Sports columnist Ben Frederickson chats Cardinals, Blues and future of NCAA after the Supreme Court’s smack-down. Here are the highlights . . .
Q: Cardinals manager Mike Shildt likes to say he doesn’t “alibi” stuff, but he sure sounds close to it in some of his post-game press conferences, especially when he tries to stir more praise for the team. Should he be more tell-it-like-it-is?
A: The manager being an optimist is not the reason this team has been struggling. That much, I can guarantee. Do you have to buy what he's selling? Nope. But don't expect a guy who keeps books about the power of positivity on his desk to not take that path. Or do, but you're going to be frustrated often by his public post-game responses.
That said, there is a difference between defending your guys and asking followers of the team to overlook the obvious.
Shildt sometimes gets too far on the wrong side of it, and I see why it ruffles some feathers.
Some seem to think the comments Shildt makes into the Zoom cam after the games are the same ones he's sharing with the front office, his coaches and players. I never assume that.
He's not going to put himself in a spot where he feels like he's throwing his players under the bus. Some think he should. But he won’t.
He's not going to put himself in a spot where he feels like he's calling out the front office for not sending help. Some think he should. But he won’t.
So, what does he say?
I think we are often seeing a guy tiptoe around what he really thinks.
The team needs help from the front office. Shildt is an easy target, but I don’t think he’s the right one.
And I’m old enough to remember him getting ripped for dropping f-bombs in the video that old video that was streamed from the clubhouse. Oh, how times have changed. I guess Shildt will have to get a case of the red (rear) soon to remind folks the married life hasn’t softened him up too much.
Q: Did the Blues prematurely close the championship window on themselves by not doing whatever it took to keep former captain Alex Pietrangelo? The Knights, who are still playing, seem happy to have him.
A: If Pietrangelo wanted to be here, he would be. Simple as that. The Blues made him a good offer. He could have been on every Car Shield Commercial from now until the end of time to supplement his income. The Blues didn't short-change him, and they stretched in ways they had not before. Vegas offered a contract that made a lot of other teams cringe in its commitment to an aging player, one that very likely will sting on the back end. Hockey is full of examples of stars who took a little less to make a better team in a hard-cap league. Pietrangelo decided to get paid to the max, and he certainly earned it. But I'm not going to fault the Blues for how that played out. The Blues made what they felt like was their best offer. Pietrangelo’s agents did their job well. The Blues pivoted to Torey Krug. Vegas won year one of the comparison, but that might not be the case over the course of those two contracts. The Blues did miss Pietrangelo this season. No debate there.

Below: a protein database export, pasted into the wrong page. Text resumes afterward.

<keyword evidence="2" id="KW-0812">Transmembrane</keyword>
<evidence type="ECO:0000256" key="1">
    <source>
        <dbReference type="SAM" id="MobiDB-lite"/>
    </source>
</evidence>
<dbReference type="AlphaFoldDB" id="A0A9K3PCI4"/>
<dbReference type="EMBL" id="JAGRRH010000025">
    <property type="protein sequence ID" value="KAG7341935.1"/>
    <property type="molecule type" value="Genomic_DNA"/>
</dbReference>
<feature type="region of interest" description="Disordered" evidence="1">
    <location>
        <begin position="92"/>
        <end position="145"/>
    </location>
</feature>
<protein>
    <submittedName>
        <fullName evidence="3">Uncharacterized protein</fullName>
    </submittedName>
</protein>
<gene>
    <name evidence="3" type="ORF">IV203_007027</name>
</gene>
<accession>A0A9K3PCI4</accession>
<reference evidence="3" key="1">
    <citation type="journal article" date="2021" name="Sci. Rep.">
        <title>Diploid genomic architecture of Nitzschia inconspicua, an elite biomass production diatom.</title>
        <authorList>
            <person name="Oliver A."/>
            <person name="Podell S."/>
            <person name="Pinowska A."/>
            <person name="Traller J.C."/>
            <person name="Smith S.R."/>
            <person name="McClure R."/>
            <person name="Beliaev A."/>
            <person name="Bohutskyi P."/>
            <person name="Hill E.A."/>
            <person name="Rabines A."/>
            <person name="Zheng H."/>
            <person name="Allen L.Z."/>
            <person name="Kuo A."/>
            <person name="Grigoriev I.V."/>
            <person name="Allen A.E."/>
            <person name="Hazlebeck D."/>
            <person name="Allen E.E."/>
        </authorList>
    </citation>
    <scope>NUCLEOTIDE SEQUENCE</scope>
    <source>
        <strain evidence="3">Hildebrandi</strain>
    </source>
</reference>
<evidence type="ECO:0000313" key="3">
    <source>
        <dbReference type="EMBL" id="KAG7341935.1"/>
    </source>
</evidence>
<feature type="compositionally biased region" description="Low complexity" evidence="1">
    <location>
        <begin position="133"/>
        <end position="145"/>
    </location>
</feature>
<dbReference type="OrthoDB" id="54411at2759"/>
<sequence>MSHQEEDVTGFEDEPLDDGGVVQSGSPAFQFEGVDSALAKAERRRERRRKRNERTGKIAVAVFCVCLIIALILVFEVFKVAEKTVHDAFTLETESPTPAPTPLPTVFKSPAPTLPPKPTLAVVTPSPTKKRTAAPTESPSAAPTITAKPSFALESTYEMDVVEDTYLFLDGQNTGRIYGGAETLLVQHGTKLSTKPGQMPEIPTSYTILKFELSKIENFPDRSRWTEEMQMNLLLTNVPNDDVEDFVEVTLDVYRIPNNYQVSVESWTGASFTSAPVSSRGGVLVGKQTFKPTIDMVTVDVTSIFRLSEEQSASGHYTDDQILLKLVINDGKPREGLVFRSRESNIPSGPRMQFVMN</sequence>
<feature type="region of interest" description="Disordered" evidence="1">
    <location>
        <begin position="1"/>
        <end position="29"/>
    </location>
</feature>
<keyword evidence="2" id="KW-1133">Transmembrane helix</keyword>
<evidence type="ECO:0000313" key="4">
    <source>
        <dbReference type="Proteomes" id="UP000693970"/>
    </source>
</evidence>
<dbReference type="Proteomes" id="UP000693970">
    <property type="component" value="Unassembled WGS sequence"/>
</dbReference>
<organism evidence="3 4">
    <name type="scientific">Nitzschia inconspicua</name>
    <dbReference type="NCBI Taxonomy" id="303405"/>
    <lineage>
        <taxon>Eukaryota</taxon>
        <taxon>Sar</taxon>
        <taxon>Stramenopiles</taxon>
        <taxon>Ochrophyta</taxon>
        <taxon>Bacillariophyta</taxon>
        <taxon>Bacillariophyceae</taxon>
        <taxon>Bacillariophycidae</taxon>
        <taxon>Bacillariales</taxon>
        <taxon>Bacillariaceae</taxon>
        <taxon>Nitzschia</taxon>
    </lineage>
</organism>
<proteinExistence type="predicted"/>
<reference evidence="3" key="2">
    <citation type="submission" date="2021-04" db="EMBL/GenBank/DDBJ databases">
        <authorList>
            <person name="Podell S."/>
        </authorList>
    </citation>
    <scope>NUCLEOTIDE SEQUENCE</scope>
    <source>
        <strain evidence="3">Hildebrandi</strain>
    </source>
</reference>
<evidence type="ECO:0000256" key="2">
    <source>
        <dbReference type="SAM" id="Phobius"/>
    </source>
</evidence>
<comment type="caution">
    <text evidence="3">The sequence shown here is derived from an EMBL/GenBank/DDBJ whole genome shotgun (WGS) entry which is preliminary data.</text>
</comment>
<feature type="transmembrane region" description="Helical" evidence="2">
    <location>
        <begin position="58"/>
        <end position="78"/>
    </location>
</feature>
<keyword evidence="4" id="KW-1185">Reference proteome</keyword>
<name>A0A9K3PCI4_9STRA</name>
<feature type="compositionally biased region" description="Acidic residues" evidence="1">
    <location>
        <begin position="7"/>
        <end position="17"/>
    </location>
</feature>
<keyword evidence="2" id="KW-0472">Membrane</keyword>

Q: Your take on the future of the NCAA after this week’s Supreme Court decision?
A: I think the Justice Kavanaugh line of, "The NCAA is not above the law" is going to stick around for a while and be mentioned quite a bit in the next lawsuits that inevitably come.
The NCAA missed so many chances to move the ball forward on fair compensation for student athletes on its own, and now it's going to be dragged forward with less input on where this stops.
This case was just about academic benefits like giving student athletes laptops and study abroad funding. Why the NCAA even fought it this long proves how rooted the organization’s leaders are in an outdated model.
Q: How many games will the Cards win during this 13-game stretch of some of the worst teams?
A: The Braves were a misleading "bad" team, and the Cardinals’ struggles against them proved that. Against the truly bad teams, and the rest during this stretch pretty much fit that description, the Cardinals have been pretty steady so far this season. Nothing is guaranteed when your offense is only averaging 3 runs per game in June and every starter not named Adam Wainwright is a coin flip. Nothing. But I do think the Cards find a way to either win or split their next four series against Detroit, Pittsburgh, Arizona and Colorado. And no, there will be no parade if they take care of business. If they don’t, gulp.
Q: Are the Cardinals concerned about not having a true sellout yet since Busch Stadium opened up entirely? Are they saying anything about that?
A: Nothing yet, and no surprise there. The first and only home series so far with full capacity available was the Marlins one, and it ran from Monday through Wednesday. Not an ideal opponent. Not an ideal part of the week. And not ideal weather; hot! The upcoming weekend series against the Pirates will offer a better read.
Q: Two questions. Who is Lars Nootbaar? And what’s the outlook for him?